The federal government’s new effort to gain approval for the Trans Mountain pipeline expansion must “comprehensively address the risks that our government and many British Columbians have been raising,” B.C. Environment Minister George Heyman says.
The federal government ordered the National Energy Board on Friday to reconsider the project’s marine impact, particularly the additional ship traffic on B.C.’s resident killer whale population. The board has been given 22 weeks to reopen the marine impact, as directed by the Federal Court of Appeal in August.
Heyman noted that the court decision to suspend the project permits also rejected the federal government’s efforts to consult affected Indigenous communities.
“Meaningful consultation is critical to any future actions,” Heyman said. “A diluted bitumen spill would present a threat to our coast and the tens of thousands of jobs that rely on the coast. We will continue to defend B.C.’s interests.”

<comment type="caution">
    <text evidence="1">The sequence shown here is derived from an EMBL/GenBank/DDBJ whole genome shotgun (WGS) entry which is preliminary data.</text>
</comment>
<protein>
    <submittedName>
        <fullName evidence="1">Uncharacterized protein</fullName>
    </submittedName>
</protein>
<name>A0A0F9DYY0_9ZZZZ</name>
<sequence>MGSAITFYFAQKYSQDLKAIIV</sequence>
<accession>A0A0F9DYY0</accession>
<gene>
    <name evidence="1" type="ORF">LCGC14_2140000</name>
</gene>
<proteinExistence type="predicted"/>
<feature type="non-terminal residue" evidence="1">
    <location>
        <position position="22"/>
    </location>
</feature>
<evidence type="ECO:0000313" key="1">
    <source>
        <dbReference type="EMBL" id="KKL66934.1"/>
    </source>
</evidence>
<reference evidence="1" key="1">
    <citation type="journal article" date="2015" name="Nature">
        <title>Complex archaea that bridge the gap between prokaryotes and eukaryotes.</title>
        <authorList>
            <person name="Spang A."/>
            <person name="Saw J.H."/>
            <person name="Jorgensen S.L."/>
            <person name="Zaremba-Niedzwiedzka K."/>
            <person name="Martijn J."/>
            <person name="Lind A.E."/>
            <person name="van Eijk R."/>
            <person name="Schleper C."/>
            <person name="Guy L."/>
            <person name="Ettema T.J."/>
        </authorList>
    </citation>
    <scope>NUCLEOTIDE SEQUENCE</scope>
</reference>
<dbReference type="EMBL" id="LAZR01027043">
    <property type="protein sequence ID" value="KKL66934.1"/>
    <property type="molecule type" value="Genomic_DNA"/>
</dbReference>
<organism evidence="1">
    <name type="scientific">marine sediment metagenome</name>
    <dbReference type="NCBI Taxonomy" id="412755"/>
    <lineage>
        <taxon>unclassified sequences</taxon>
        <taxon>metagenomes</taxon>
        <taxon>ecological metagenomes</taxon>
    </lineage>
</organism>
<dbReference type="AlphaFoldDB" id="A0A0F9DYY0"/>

The B.C. NDP government has joined a separate court action with Indigenous and environmental groups to challenge the project, which had 14 court cases in its favour until the August ruling.
Safety testing and preliminary work on equipment and material sites has continued, since the federal government bought the project and set up a new Crown corporation called Trans Mountain Corp. to complete the expansion.
Kinder Morgan Canada CEO Ian Anderson was retained to head the new corporation, after Prime Minister Justin Trudeau took over the 65-year-old pipeline and expansion project and vowed it will be completed.